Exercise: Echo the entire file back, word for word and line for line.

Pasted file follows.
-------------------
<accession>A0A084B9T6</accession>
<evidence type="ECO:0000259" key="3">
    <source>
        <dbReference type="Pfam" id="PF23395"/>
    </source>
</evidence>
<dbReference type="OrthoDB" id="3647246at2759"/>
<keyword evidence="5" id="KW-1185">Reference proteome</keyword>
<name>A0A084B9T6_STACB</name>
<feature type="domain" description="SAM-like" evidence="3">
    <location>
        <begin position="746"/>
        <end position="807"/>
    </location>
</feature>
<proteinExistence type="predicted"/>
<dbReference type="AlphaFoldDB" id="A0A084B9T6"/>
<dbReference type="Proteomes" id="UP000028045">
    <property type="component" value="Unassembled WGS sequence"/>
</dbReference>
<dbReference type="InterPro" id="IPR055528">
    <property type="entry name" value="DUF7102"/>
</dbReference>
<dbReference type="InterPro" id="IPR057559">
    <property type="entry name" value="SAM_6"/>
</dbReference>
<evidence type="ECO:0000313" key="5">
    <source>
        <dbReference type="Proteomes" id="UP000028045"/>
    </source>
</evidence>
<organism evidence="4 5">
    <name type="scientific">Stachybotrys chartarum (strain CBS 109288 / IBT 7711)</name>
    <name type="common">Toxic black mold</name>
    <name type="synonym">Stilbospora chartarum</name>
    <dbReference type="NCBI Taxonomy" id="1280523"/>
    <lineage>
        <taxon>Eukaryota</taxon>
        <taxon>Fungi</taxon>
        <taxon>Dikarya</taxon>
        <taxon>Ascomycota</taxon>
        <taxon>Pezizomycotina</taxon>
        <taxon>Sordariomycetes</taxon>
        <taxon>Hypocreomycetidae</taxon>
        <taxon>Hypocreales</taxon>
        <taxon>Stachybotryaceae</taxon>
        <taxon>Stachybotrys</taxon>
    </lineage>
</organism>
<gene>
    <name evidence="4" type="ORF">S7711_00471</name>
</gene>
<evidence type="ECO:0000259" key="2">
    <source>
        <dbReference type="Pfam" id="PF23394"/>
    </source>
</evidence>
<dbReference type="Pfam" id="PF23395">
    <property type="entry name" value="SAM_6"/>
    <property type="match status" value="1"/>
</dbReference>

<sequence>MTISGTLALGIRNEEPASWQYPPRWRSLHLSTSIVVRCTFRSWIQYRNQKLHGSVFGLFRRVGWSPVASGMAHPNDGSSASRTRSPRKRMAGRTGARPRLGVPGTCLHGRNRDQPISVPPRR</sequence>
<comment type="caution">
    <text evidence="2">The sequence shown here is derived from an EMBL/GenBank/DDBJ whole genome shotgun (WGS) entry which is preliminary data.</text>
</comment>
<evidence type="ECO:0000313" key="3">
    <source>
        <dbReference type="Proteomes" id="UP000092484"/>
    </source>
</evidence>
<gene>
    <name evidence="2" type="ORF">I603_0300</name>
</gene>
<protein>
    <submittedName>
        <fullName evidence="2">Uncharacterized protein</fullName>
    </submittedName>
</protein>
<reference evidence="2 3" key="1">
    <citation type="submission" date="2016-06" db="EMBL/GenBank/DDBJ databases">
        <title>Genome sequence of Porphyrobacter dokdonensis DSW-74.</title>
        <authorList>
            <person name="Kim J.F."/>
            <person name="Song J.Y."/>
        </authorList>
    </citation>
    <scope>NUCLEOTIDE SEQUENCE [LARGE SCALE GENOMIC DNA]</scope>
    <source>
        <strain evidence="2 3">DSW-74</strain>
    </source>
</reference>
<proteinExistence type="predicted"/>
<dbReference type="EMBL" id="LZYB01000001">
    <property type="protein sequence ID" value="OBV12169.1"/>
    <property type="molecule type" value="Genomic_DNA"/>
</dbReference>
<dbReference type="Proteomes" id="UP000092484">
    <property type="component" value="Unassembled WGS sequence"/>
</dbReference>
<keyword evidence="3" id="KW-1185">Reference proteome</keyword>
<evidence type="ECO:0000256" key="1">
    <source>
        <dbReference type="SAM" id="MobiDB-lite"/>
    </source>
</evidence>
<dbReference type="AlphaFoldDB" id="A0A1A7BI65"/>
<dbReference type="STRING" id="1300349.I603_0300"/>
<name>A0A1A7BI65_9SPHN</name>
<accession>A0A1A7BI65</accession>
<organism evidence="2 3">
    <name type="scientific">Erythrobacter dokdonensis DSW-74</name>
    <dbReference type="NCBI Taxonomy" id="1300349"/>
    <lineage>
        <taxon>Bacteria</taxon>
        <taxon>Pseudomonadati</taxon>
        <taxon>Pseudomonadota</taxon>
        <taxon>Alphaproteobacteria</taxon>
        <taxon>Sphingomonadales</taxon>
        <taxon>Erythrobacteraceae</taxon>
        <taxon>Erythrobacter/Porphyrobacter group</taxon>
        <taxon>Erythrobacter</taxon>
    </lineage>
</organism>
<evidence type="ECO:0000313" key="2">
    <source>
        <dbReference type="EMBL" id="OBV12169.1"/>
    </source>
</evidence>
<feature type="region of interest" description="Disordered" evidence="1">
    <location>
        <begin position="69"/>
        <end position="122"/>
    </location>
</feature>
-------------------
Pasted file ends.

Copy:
<accession>A0A084B9T6</accession>
<evidence type="ECO:0000259" key="3">
    <source>
        <dbReference type="Pfam" id="PF23395"/>
    </source>
</evidence>
<dbReference type="OrthoDB" id="3647246at2759"/>
<keyword evidence="5" id="KW-1185">Reference proteome</keyword>
<name>A0A084B9T6_STACB</name>
<feature type="domain" description="SAM-like" evidence="3">
    <location>
        <begin position="746"/>
        <end position="807"/>
    </location>
</feature>
<proteinExistence type="predicted"/>
<dbReference type="AlphaFoldDB" id="A0A084B9T6"/>
<dbReference type="Proteomes" id="UP000028045">
    <property type="component" value="Unassembled WGS sequence"/>
</dbReference>
<dbReference type="InterPro" id="IPR055528">
    <property type="entry name" value="DUF7102"/>
</dbReference>
<dbReference type="InterPro" id="IPR057559">
    <property type="entry name" value="SAM_6"/>
</dbReference>
<evidence type="ECO:0000313" key="5">
    <source>
        <dbReference type="Proteomes" id="UP000028045"/>
    </source>
</evidence>
<organism evidence="4 5">
    <name type="scientific">Stachybotrys chartarum (strain CBS 109288 / IBT 7711)</name>
    <name type="common">Toxic black mold</name>
    <name type="synonym">Stilbospora chartarum</name>
    <dbReference type="NCBI Taxonomy" id="1280523"/>
    <lineage>
        <taxon>Eukaryota</taxon>
        <taxon>Fungi</taxon>
        <taxon>Dikarya</taxon>
        <taxon>Ascomycota</taxon>
        <taxon>Pezizomycotina</taxon>
        <taxon>Sordariomycetes</taxon>
        <taxon>Hypocreomycetidae</taxon>
        <taxon>Hypocreales</taxon>
        <taxon>Stachybotryaceae</taxon>
        <taxon>Stachybotrys</taxon>
    </lineage>
</organism>
<gene>
    <name evidence="4" type="ORF">S7711_00471</name>
</gene>
<evidence type="ECO:0000259" key="2">
    <source>
        <dbReference type="Pfam" id="PF23394"/>
    </source>
</evidence>
<dbReference type="Pfam" id="PF23395">
    <property type="entry name" value="SAM_6"/>
    <property type="match status" value="1"/>
</dbReference>

<sequence>MTISGTLALGIRNEEPASWQYPPRWRSLHLSTSIVVRCTFRSWIQYRNQKLHGSVFGLFRRVGWSPVASGMAHPNDGSSASRTRSPRKRMAGRTGARPRLGVPGTCLHGRNRDQPISVPPRR</sequence>
<comment type="caution">
    <text evidence="2">The sequence shown here is derived from an EMBL/GenBank/DDBJ whole genome shotgun (WGS) entry which is preliminary data.</text>
</comment>
<evidence type="ECO:0000313" key="3">
    <source>
        <dbReference type="Proteomes" id="UP000092484"/>
    </source>
</evidence>
<gene>
    <name evidence="2" type="ORF">I603_0300</name>
</gene>
<protein>
    <submittedName>
        <fullName evidence="2">Uncharacterized protein</fullName>
    </submittedName>
</protein>
<reference evidence="2 3" key="1">
    <citation type="submission" date="2016-06" db="EMBL/GenBank/DDBJ databases">
        <title>Genome sequence of Porphyrobacter dokdonensis DSW-74.</title>
        <authorList>
            <person name="Kim J.F."/>
            <person name="Song J.Y."/>
        </authorList>
    </citation>
    <scope>NUCLEOTIDE SEQUENCE [LARGE SCALE GENOMIC DNA]</scope>
    <source>
        <strain evidence="2 3">DSW-74</strain>
    </source>
</reference>
<proteinExistence type="predicted"/>
<dbReference type="EMBL" id="LZYB01000001">
    <property type="protein sequence ID" value="OBV12169.1"/>
    <property type="molecule type" value="Genomic_DNA"/>
</dbReference>
<dbReference type="Proteomes" id="UP000092484">
    <property type="component" value="Unassembled WGS sequence"/>
</dbReference>
<keyword evidence="3" id="KW-1185">Reference proteome</keyword>
<evidence type="ECO:0000256" key="1">
    <source>
        <dbReference type="SAM" id="MobiDB-lite"/>
    </source>
</evidence>
<dbReference type="AlphaFoldDB" id="A0A1A7BI65"/>
<dbReference type="STRING" id="1300349.I603_0300"/>
<name>A0A1A7BI65_9SPHN</name>
<accession>A0A1A7BI65</accession>
<organism evidence="2 3">
    <name type="scientific">Erythrobacter dokdonensis DSW-74</name>
    <dbReference type="NCBI Taxonomy" id="1300349"/>
    <lineage>
        <taxon>Bacteria</taxon>
        <taxon>Pseudomonadati</taxon>
        <taxon>Pseudomonadota</taxon>
        <taxon>Alphaproteobacteria</taxon>
        <taxon>Sphingomonadales</taxon>
        <taxon>Erythrobacteraceae</taxon>
        <taxon>Erythrobacter/Porphyrobacter group</taxon>
        <taxon>Erythrobacter</taxon>
    </lineage>
</organism>
<evidence type="ECO:0000313" key="2">
    <source>
        <dbReference type="EMBL" id="OBV12169.1"/>
    </source>
</evidence>
<feature type="region of interest" description="Disordered" evidence="1">
    <location>
        <begin position="69"/>
        <end position="122"/>
    </location>
</feature>